Second day of debate on trans health care bill brings personal stories to forefront

A vote is expected on LB 574 Thursday morning, requiring 33 votes to advance

By: - March 22, 2023 5:08 pm
Supporters of trans Nebraskans hold individual signs spelling out "TRANS RESPECT" following debate on a bill to restrict gender-affirming care

Supporters of transgender Nebraskans hold signs in the Rotunda of the Nebraska State Capitol to meet senators following the second day of debate on LB 574 on Wednesday, March 22, 2023, in Lincoln, Neb. (Zach Wendling/Nebraska Examiner)

LINCOLN — The second day of debate over a bill that would restrict what gender-affirming care minors could receive in the state took a more personal turn for one parent in the Nebraska Legislature.

State Sen. Megan Hunt of Omaha speaks on the floor of the Nebraska Legislature on Wednesday, March 22, 2023, in Lincoln, Neb. (Zach Wendling/Nebraska Examiner)

Omaha State Sen. Megan Hunt described Wednesday how Legislative Bill 574 would impact her and her 12-year-old son, Ash Homan. The bill, proposed by State Sen. Kathleen Kauth of Omaha, would prohibit puberty blockers, hormone therapies and genital or non-genital surgeries before the age of 19. Referrals would also be prohibited.

Hunt said she intended to go the whole debate without mentioning Ash, who a number of Hunt’s colleagues have met and helped Hunt care for. Ash testified against LB 574 at its public hearing.

However, Hunt said that while many senators brought up hypotheticals, she could use her platform to describe what she and other parents want: for their children to be happy and healthy no matter their gender expression.

“This is my life and this is my reality, and all of you know me,” Hunt said. “I don’t understand it. I don’t have to understand. When my son came out to me, the challenges that I felt emotionally around that were private … but I was so happy to learn that I had a son.”

Additional restrictions for minors

Multiple senators also spoke on the floor comparing LB 574 to other experiences.

State Sen. Ben Hansen of Blair of Omaha speaks on the floor of the Nebraska Legislature on Wednesday, March 22, 2023, in Lincoln, Neb. (Zach Wendling/Nebraska Examiner)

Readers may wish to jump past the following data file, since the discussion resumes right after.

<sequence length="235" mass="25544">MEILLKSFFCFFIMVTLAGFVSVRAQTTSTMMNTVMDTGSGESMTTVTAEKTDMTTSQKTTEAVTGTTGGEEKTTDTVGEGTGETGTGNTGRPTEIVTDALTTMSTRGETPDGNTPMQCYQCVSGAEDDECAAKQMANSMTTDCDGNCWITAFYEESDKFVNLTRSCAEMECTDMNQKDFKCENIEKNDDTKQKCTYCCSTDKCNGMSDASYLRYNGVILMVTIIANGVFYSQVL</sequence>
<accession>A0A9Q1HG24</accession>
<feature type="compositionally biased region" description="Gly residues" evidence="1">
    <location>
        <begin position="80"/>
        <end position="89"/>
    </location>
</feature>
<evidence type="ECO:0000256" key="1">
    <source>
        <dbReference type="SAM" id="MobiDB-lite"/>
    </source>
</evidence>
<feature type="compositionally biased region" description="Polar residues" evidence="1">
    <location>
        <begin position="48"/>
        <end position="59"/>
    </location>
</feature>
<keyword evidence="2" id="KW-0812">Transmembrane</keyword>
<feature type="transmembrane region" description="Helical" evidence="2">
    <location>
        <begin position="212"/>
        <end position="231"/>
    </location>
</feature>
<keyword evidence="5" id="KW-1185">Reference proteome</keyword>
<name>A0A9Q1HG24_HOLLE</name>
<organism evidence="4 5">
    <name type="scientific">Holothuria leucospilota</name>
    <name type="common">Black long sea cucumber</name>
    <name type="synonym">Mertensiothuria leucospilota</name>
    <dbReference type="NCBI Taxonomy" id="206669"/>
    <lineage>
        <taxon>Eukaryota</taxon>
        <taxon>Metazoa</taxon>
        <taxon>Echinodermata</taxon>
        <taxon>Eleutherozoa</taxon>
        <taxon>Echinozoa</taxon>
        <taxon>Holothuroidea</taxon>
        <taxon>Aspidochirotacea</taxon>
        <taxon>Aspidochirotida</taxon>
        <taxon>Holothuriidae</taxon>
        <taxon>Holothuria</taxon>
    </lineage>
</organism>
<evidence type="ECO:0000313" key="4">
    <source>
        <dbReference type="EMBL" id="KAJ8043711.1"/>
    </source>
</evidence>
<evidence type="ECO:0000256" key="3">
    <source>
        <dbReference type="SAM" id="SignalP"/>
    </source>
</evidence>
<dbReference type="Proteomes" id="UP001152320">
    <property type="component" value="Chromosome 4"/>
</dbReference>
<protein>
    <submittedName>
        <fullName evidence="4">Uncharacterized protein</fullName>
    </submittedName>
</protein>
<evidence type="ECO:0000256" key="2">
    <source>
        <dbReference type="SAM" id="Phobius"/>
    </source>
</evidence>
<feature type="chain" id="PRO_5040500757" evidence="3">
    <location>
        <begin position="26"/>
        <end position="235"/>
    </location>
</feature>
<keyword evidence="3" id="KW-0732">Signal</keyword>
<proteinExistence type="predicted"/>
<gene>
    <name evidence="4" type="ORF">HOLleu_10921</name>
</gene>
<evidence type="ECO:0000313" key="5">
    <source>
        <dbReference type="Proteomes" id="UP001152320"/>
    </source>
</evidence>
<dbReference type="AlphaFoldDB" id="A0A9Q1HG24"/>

State Sen. Steve Halloran of Hastings described being convinced he could fly at 9 years old, so he asked his dad to get an extension ladder to help him get on top of the family farmhouse.

“And he looked at me and he said, ‘Son, when you’re a little bit older and out of the house and you’re a big enough boy that you can handle the extension ladder yourself, you can do as you please,’” Halloran said. “‘But I will not do that for you because while the takeoff may be easy, the landing will be hard.’”

State Sen. Brad von Gillern of Elkhorn said one of his daughters wanted to get a tattoo when she was 16, so he talked through the process and how her preferences may change over time.

And State Sen. Ben Hansen of Blair asked State Sen. Machaela Cavanaugh of Omaha why there are laws forbidding sex between a 12-year-old and an adult. 

The question, Hansen said, was to draw a comparison between the bill and those laws, which many senators have mentioned in debate, comparing gun ownership, sex, drugs and alcohol or other issues to LB 574.

Cavanaugh said there is no comparison between a crime and a medical decision. She described other rhetoric on Wednesday as nonsense, fake, disingenuous and disrespectful. 

Importance of mental health

State Sen. John Fredrickson of Omaha, who is a clinical social worker, took much of his time Wednesday debunking myths around gender-affirming care.

Fredrickson said receiving care is a months-long if not years-long process, with parental and patient consent at each stage.

State Sen. John Fredrickson of Omaha speaks on the floor of the Nebraska Legislature on Wednesday, March 22, 2023, in Lincoln, Neb. (Zach Wendling/Nebraska Examiner)

“You guys think everyone is going to the vending machine in the 7-Eleven that they’re giving out puberty blockers and hormone therapies like candy,” Hunt said.

Some senators said that because there are discrepancies between the data and studies being used, it suggests another reason to hold off on care.